Something wicked this way comes, while Cotton's beloved sweets, the WIllows, are vanishing. Lured into service by the Fairy Queen who offers our plucky redhead a lifetime supply of the treats in return for her help, it's time to mount the broom and prepare for another round of beautiful bullet-hell.
As a huge fan of the Cotton series, I was really looking forward to this latest, brand new iteration from ININ. With previous releases rehashing older entries from teh Cotton catalogue, it was about time we got a new iteration, and boy does this deliver. With bells on.
Developed by Studio Saizensen, best known for their Umihara Kawase series of games, Superlative Night Dreams takes us on a familiar side-scrolling shooting journey with a number of new twists, modern gameplay additions and a roster of characters to choose from.
That's right, Cotton's not alone this time, a bevvy of characters awaits you at the starting screen, all of which have their own very unique traits, all while using a 3 button mix that is (generally) quick shot, charged shot and bombs. Some characters do have variations, but for the most part those buttons will do the same thing in different ways.
Starting the game, I was immediately taken with how fast the bullet hell begins. You have a life bar, so one hit won't necessarily kill you, but even on the first level enemies come at you thick, fast and spraying candy-coloured death. It is glorious!
Presentation is colourful and fun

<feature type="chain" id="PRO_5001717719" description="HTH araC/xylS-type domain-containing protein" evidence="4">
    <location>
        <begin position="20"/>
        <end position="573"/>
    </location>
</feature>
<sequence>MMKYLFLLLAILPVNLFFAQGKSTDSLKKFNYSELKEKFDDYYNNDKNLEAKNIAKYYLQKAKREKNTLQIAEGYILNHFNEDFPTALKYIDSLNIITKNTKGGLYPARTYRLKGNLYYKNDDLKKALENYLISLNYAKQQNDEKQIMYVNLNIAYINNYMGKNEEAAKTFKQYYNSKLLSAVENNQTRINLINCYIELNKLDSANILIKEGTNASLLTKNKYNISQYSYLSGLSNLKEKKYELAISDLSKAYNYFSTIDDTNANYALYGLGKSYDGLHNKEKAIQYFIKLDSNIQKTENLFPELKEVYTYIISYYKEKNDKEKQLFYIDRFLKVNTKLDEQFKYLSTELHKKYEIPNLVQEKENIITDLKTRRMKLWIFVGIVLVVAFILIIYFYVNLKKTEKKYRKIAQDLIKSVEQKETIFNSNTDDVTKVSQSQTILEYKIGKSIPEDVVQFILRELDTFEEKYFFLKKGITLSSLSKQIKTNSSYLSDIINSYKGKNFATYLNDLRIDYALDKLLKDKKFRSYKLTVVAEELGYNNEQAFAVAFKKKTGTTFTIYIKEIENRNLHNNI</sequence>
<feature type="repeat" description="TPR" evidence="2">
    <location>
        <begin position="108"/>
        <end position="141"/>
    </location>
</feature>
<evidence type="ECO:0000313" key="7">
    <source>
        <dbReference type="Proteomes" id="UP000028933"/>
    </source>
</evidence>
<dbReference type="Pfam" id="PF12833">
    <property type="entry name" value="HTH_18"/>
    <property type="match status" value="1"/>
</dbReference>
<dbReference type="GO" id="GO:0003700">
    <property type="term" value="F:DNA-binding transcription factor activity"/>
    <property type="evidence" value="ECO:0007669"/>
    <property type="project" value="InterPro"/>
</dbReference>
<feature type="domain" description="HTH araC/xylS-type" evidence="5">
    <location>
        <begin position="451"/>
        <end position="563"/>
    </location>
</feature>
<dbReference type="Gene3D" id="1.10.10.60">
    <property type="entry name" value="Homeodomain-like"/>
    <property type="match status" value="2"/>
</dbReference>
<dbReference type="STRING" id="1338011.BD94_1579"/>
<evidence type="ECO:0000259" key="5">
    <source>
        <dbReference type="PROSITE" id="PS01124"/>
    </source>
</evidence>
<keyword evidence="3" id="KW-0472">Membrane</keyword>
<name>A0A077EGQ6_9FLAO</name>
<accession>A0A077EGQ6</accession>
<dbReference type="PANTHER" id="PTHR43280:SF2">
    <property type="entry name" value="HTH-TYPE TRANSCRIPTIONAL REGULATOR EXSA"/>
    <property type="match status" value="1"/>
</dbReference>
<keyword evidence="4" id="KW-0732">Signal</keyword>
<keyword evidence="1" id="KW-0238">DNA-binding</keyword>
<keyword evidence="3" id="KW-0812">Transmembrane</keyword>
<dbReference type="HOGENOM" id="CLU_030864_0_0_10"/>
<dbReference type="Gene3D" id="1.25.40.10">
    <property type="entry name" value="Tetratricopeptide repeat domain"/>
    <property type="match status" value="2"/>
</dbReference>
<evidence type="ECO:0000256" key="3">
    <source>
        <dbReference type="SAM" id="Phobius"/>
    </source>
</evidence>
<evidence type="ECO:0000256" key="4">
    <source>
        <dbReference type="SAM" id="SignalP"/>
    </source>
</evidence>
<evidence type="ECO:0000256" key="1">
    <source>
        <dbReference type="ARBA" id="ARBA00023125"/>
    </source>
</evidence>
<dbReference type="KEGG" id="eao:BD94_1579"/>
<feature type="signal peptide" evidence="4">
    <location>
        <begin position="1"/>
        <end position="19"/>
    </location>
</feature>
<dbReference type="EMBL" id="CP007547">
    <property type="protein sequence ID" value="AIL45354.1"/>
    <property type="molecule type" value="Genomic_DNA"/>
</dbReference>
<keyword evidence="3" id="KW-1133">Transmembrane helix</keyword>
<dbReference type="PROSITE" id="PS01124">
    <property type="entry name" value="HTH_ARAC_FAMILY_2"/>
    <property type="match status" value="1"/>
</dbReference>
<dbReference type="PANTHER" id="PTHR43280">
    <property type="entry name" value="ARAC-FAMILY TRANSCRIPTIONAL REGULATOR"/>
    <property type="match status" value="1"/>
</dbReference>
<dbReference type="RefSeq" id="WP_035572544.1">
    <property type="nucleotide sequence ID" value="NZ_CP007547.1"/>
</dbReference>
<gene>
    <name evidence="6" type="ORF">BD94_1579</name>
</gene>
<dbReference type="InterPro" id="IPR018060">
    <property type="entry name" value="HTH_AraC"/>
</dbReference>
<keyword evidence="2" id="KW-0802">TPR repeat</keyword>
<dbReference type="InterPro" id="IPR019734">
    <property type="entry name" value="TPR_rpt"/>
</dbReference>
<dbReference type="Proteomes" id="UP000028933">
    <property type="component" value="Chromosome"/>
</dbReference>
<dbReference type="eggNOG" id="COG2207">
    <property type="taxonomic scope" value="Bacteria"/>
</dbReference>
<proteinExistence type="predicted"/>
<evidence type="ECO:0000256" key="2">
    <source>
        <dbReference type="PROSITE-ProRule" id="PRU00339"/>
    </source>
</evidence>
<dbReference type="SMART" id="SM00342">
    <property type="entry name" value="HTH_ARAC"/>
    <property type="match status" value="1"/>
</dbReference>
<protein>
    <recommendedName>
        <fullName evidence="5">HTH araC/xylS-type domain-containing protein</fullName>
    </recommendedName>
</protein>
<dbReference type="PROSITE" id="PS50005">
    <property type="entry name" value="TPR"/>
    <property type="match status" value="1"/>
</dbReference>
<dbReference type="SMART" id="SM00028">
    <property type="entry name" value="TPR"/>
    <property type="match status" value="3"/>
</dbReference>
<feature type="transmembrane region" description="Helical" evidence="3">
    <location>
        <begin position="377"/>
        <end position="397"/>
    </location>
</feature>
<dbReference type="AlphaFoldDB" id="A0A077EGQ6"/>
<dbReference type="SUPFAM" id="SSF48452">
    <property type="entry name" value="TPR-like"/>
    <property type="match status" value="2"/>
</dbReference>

You'll need to watch for whiplash too, because this is one game that really throws you around - presentation has really been given a lot of love here, as your character will do a flyby of the screen before settling into place, and the game will zip you around corners, up hills and into steep dives, the acceleration changing in each case, it's quite the rollercoaster and all the better for it. There's a very modern arcade feel to the game, which is quite remarkable when you remember that Studio Saizensen doesn't really make shooters.
As you kill enemies you'll be presented with crystals - these can be shot to change colour just like the bells in Twinbee, each one upgrading your current weapon or changing you to a different one. You'll need to strategically select what you need and take as much care cultivating crystal upgrades as taking down enemies. It's a real juggling act, but tremendously gratifying when you get it right.
Levels can be tackled in pretty much any order you like, and there's 8 to conquer (though there's another 6 hidden ones if you can play like a boss).
Adding to the variety are seven playable characters, including heroines from other Saizensen games. Each of these handle very differently and come with their own signature weapons. While Cotton casts magic that's switched up by gems, red witch Appli can catch and throw her enemies, Ria powers up by deftly scraping past bad guys, Luffee has a charging laser, Kawase fishes for enemies and then uses them as ammunition for her bazooka and Tacoot has a drone. My favourite of the ladies was Fine, who works on a timing mechanism that's recharged by collecting crystals - she's enormous fun to play.
The character selection offers fundamental shifts in gameplay mechanics
No matter who you pick, the pastel coloured graphics are gorgeous, especially on an OLED Switch screen. Bosses are absolutely huge with fun and varied attack patterns, and no matter how I died, I never felt frustrated, which is a huge bonus for a game that trades on replay value. Explosions are nice and crunchy, and the soundtrack is an exhilarating mix of playful pop tunes.
Shmup enthusiasts should certainly invest in this game, and even those who aren't traditionally fans of the genre will find a lot to like here, from the friendly, funny presentation to the whiplash gameplay and variety on offer, I had an absolute blast with Cotton.